Cables these days quite often come with two ends on them and you cut off the one you don't need and thread it. Up to now I said you could get away with only buying one cable since you can use the longer rear cable as your new front cable. But with a move to real road brake levers you'll need two new cables due to the end requirements. So make sure you're getting the road cables or at least getting the ones with siamese ends so you can cut off the one not needed.

    This thing is going to be a pretty custom machine by the time you're done.
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  23. #23
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    Well my handlebars are too close to my shifters, so I keep shifting by accident But I'm waiting for the weekend. When I buy cables, do they come with the housing? Also, how would I replace the handlebars?

    Edit: What's handlebar sweep?
    Last edited by Vaio_s; 09-04-08 at 09:10 PM.

  24. #24
    Senior Member BCRider's Avatar
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    Housing comes by the foot from a big roll in a box. So figure out how long they need to be and order then cut to length. Better yet as long as you have a grinder or a metal file to dress the ends order up a single length that is a foot or so longer than you're SURE you need. And you'll also need two end ferrules for each cable run you're re-doing. Hint, cut the housings an inch longer than you think you need. If they turn out to be too long for neatness it's much easier to shorten them than to go out and find a housing stretcher....

    Cables are separate. Bulk cables (as often sold at bike shops) will come with only one end so be sure to ask for the right ones depending on if you're still playing with the MTB levers or are getting ready for the road levers.

    Flat bars are not really flat. They do have a 2 to 4 degree bend to them called the "sweep". Normally this is angled back but in your case you may want to angle it up or down or forward or use it to the back as per normal Again, it'a pretty easy to loosen the stuff and try it different ways until you find the combo that feels best for you.
    Model airplanes are cool too!.....

  25. #25
    Senior Member z415's Avatar
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    Some people prefer narrower bars since its give them a more aero/agressive feel and some prefer wider for more leverage and ease in breathing. Either way, besides perfect size, puts some pressure on your shoulders. I prefer smaller at 400mm and I have adapted, but the only qualm I have now is that I don't get a lot of leverage when getting out of the saddle for something really short and steep (I sometimes hit my knees...).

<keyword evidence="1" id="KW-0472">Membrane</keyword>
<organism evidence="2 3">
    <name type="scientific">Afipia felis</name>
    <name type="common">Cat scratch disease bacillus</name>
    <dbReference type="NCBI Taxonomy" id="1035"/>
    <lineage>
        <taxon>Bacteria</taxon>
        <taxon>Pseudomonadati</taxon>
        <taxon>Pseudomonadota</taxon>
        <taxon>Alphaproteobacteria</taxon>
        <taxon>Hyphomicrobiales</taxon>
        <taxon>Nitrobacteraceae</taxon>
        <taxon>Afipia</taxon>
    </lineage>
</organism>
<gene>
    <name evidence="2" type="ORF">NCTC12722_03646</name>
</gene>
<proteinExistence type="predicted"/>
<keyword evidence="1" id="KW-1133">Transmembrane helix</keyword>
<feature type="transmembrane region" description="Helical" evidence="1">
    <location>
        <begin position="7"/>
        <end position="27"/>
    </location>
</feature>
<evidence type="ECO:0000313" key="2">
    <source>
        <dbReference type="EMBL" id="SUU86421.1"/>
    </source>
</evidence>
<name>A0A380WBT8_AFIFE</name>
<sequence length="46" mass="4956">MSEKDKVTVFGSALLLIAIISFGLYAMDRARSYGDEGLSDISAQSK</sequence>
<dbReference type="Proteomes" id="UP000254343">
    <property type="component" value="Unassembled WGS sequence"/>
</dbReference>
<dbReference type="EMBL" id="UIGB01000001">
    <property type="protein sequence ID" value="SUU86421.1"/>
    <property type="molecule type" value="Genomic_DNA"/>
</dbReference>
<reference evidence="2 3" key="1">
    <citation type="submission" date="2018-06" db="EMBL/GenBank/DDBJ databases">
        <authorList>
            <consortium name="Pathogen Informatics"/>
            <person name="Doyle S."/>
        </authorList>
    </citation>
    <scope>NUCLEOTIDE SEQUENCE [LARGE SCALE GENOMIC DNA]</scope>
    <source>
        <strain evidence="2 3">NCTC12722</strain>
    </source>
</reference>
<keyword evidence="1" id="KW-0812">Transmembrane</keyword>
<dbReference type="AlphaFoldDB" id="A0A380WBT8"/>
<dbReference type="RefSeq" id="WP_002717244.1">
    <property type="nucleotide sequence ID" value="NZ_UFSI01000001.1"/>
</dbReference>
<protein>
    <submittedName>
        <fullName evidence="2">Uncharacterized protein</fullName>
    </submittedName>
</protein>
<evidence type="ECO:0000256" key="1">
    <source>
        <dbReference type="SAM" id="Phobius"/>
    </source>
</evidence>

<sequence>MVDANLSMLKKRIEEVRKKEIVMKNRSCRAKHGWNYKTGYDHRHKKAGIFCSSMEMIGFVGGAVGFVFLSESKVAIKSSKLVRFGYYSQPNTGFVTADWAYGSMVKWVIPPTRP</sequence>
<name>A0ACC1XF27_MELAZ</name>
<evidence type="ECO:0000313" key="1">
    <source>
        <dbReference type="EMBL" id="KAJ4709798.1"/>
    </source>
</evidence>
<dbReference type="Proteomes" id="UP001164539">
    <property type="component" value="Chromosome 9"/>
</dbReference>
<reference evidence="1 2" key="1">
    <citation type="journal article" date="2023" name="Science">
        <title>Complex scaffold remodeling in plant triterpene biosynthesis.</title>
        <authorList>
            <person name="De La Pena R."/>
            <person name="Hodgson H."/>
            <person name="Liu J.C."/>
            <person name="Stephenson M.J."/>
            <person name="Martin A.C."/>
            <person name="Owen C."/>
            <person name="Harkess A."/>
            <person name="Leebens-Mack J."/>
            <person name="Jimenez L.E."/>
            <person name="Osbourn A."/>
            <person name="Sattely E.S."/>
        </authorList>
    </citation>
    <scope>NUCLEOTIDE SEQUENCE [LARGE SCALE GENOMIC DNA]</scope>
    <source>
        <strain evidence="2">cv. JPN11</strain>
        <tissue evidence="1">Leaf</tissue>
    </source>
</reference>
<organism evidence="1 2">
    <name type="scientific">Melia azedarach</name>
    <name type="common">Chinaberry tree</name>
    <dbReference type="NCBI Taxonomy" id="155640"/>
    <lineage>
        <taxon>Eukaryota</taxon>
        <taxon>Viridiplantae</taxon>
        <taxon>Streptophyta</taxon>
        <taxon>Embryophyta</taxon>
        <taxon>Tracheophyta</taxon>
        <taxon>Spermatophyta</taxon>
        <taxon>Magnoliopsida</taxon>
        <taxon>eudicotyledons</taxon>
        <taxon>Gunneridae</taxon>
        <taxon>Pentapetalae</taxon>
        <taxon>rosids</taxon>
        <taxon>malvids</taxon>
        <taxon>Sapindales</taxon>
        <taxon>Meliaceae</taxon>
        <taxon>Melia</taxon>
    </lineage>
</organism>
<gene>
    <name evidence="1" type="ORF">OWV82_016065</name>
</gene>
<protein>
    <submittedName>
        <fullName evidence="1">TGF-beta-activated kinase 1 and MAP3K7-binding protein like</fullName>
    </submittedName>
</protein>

How do you like the levers that low? For reference my road brake levers are pointed almost out, so simulate my position on your set up I would move the levers/clamps up at least another inch. And, my horizontal ergo flats at the end of my drops are beyond parallel to the ground (horizontal) like yours but the other way so I would rotate both drop attachment out a few millimeters. If you haven't already you can tweak around until you find a perfect fit - what seems odd to me may work for you.

    If you do that and you tape up the area around the clamp you might find that you have a pretty nice "hood" position so you might not need to get the road levers, though the cables/housing will come up kind of high like the old non-"aero" brake levers. I still maintain that if you used road levers the cables might be uncomfortably close to the tops of your bars.

    Sweep can also be differentiated into back sweep and up sweep which should be self-explanatory.

    You can buy kits that include both cable and housing, but that usually comes out to be more expensive but I have heard good stuff (relatively) about Wal-Mart kits that are like less than $10 for everything plus tax.

    Replacing your handlebars is easy. I would assume you know how to loosen the stuff on the bars and move 'em around. You would just have to undo the four bolts on the face plate of the stem and your handlebars would come off. There is a fancy gizmo for holding your handlebar to your bike while doing this but I just use a bended up wire clothes hanger. Transfer all your stuff over, recable (if needed) and then put the bar on and tighten. You can even do those steps in different order, i.e. take stuff off first, then undo bar, etc. You'd might want to fiddle around with fit and comfort before you finally retape.

    A carbon bar would almost certainly need a torque wrench, but for here I would just tighten the stem bolts to the point where you physically cannot twist them from the place of most leverage such as your drops. Some say that is bad advice since in a crash you would subject it to more torque, but I have seen countless professional racers crash and have everything bent and I know they use torque wrenches everywhere.
    Falling is learning...[SIGPIC][/SIGPIC]...learn to not fall in a box.
    Any good American will watch THIS -and- WHERE WAS MY BIKE MADE?